French GM Adrien Demuth took an in-depth look at the game:
Giri had been in great form to win three games in four rounds and could still end up level with Ian after the final round, but he’d fallen just short. He gave credit to Nepomniachtchi:
Ian played two great halves and I messed up one of the two already, so it was not even close. I think he did a great job!
In fact Ian would later list his all-important Round 1 victory over Anish Giri as his greatest achievement of the tournament.
It was Giri’s resignation that confirmed Ian Nepomniachtchi was the new World Championship challenger.
The 2016 challenger was among the first to offer his congratulations.
And the man himself was also quick to react.
A little later, after beating Alireza Firouzja in the 11th round of the New in Chess Classic, he talked about how interesting the match might be.
Ian Nepomniachtchi’s performance had been almost perfect, except for one slip against Maxime Vachier-Lagrave at the end of the first half of the tournament. He explained that when he came back this year he struggled to get any sleep for the first games, which explained his very fast draw against Giri, but he would soon get into the swing of the tournament again.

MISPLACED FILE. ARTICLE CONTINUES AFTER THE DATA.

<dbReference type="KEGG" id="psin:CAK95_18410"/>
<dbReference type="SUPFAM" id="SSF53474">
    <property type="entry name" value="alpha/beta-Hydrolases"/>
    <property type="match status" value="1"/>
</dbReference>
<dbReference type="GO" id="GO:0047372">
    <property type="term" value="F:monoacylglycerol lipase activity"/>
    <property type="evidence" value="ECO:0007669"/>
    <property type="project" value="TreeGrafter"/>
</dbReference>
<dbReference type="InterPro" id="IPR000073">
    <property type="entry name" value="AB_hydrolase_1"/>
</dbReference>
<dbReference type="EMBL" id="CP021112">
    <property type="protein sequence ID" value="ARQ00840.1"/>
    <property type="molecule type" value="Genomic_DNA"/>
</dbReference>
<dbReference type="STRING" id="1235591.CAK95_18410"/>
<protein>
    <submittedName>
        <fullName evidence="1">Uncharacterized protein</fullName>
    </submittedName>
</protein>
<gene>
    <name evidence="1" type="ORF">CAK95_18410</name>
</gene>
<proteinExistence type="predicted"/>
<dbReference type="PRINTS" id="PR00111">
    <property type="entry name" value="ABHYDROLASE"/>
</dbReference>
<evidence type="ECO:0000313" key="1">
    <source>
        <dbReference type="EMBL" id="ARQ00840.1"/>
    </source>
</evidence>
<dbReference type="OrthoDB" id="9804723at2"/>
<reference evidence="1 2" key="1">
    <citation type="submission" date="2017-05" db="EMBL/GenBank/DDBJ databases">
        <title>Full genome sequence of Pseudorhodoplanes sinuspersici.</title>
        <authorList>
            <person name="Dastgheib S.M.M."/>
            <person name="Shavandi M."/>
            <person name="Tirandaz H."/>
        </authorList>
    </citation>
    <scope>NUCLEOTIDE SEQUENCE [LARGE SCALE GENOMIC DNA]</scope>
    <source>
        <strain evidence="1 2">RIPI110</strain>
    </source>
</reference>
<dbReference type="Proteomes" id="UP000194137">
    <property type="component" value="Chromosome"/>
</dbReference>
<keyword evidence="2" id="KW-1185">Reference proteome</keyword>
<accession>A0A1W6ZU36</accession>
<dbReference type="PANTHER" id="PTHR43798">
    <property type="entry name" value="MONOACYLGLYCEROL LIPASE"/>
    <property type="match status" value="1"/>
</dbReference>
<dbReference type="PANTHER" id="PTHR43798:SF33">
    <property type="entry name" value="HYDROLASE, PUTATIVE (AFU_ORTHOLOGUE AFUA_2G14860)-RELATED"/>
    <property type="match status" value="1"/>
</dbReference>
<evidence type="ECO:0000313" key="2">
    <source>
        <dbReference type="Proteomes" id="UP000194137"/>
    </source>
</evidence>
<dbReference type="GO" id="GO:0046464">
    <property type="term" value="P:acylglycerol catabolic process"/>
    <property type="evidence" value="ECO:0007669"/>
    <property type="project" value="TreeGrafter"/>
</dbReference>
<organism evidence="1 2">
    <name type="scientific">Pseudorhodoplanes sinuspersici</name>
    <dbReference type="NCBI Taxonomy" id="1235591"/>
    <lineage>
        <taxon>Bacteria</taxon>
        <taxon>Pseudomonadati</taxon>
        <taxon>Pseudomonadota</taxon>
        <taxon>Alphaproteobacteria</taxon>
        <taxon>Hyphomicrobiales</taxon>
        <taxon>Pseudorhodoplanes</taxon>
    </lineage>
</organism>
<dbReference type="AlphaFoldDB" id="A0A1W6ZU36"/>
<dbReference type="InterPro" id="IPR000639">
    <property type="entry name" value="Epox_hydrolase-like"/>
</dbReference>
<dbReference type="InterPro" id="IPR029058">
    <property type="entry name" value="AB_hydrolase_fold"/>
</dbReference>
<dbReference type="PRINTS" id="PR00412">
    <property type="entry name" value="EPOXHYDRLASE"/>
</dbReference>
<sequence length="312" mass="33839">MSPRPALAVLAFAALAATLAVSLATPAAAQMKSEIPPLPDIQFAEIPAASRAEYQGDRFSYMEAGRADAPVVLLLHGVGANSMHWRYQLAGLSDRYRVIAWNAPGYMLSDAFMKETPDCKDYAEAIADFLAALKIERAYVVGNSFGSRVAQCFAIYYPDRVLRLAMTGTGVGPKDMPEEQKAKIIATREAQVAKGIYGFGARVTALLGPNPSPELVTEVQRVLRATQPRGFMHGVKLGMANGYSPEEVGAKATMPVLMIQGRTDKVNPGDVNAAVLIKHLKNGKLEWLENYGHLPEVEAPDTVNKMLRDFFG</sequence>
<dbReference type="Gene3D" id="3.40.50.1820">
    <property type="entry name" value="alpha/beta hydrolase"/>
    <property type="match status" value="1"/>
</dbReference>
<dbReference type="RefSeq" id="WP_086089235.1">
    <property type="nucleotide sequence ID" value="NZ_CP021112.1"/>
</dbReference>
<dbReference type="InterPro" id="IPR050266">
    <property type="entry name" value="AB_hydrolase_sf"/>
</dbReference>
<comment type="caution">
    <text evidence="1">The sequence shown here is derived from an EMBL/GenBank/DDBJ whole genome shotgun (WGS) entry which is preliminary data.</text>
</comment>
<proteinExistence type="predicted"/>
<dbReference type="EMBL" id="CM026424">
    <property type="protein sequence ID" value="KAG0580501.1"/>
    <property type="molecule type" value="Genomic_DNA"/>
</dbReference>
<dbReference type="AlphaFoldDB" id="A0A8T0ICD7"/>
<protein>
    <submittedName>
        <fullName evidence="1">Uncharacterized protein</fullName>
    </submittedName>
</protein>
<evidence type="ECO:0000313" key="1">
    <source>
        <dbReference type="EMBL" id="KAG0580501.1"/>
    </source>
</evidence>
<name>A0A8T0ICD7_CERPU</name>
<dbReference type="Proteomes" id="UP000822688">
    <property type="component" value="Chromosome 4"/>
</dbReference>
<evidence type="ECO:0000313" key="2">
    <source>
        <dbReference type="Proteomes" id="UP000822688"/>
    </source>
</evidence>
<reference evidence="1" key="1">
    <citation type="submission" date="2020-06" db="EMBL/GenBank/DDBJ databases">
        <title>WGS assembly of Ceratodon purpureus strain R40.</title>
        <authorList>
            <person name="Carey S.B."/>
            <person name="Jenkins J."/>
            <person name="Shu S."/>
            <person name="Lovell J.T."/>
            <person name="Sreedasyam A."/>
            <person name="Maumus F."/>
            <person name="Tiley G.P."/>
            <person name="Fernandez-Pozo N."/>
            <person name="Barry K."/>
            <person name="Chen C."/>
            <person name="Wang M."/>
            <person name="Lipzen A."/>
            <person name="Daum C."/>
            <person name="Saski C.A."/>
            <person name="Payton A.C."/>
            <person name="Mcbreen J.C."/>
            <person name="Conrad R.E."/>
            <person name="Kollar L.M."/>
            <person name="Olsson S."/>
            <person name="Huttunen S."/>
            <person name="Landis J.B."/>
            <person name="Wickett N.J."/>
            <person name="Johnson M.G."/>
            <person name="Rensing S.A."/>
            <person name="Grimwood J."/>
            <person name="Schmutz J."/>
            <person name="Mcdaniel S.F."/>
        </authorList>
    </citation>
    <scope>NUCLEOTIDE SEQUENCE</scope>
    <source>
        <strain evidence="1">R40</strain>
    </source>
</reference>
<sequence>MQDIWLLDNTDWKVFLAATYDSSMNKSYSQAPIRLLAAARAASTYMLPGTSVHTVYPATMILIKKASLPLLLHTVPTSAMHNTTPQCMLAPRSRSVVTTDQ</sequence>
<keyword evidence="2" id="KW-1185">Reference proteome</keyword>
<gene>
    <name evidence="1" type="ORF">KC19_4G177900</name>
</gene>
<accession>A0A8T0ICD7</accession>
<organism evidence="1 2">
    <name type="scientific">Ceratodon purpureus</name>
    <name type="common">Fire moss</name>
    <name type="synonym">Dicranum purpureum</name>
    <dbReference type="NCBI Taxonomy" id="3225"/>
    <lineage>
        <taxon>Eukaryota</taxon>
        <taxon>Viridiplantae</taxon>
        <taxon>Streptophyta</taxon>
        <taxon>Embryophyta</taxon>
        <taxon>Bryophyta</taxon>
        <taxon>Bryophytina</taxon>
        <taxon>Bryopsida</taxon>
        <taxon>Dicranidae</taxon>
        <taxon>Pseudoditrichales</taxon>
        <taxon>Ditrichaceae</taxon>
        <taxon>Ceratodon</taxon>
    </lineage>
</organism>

The result capped an incredible few years for Ian Nepomniachtchi, who had taken until he was almost 30 to enter the Top 10, but has now qualified from his first Candidates Tournament and is up to world no. 3. A win over MVL would even have taken him into the 2800 club for the first time, but perhaps that would be too much for one day.
He described winning the tournament as “such a huge milestone in my career and perhaps in my life also”, though he was understandably hoping not to play any more tournaments lasting over a year.
When it came to his approach to the tournament, he pointed out what he’d learned from commentating on the previous two editions, and particularly watching the erratic performance of Vladimir Kramnik in Berlin:
The thing that was most important is that you should never go crazy… you should make a boring draw but you shouldn’t lose.
He also put his improvement down to realising that he needed to work all the time even to stand still, saying that, “compared with myself of when I was 20 or even 25, I started to work on chess a lot more.”
Nepo has a +3 score in classical games against Magnus Carlsen. How had he achieved that? “Because I won more games against him than I lost!”
Magnus had gone into a bit more detail about their respective strengths while commentating on the Candidates.
Ian was asked if he recalled Magnus explaining to him that the reason he wasn’t playing regularly in the very top events was that he needed to focus more.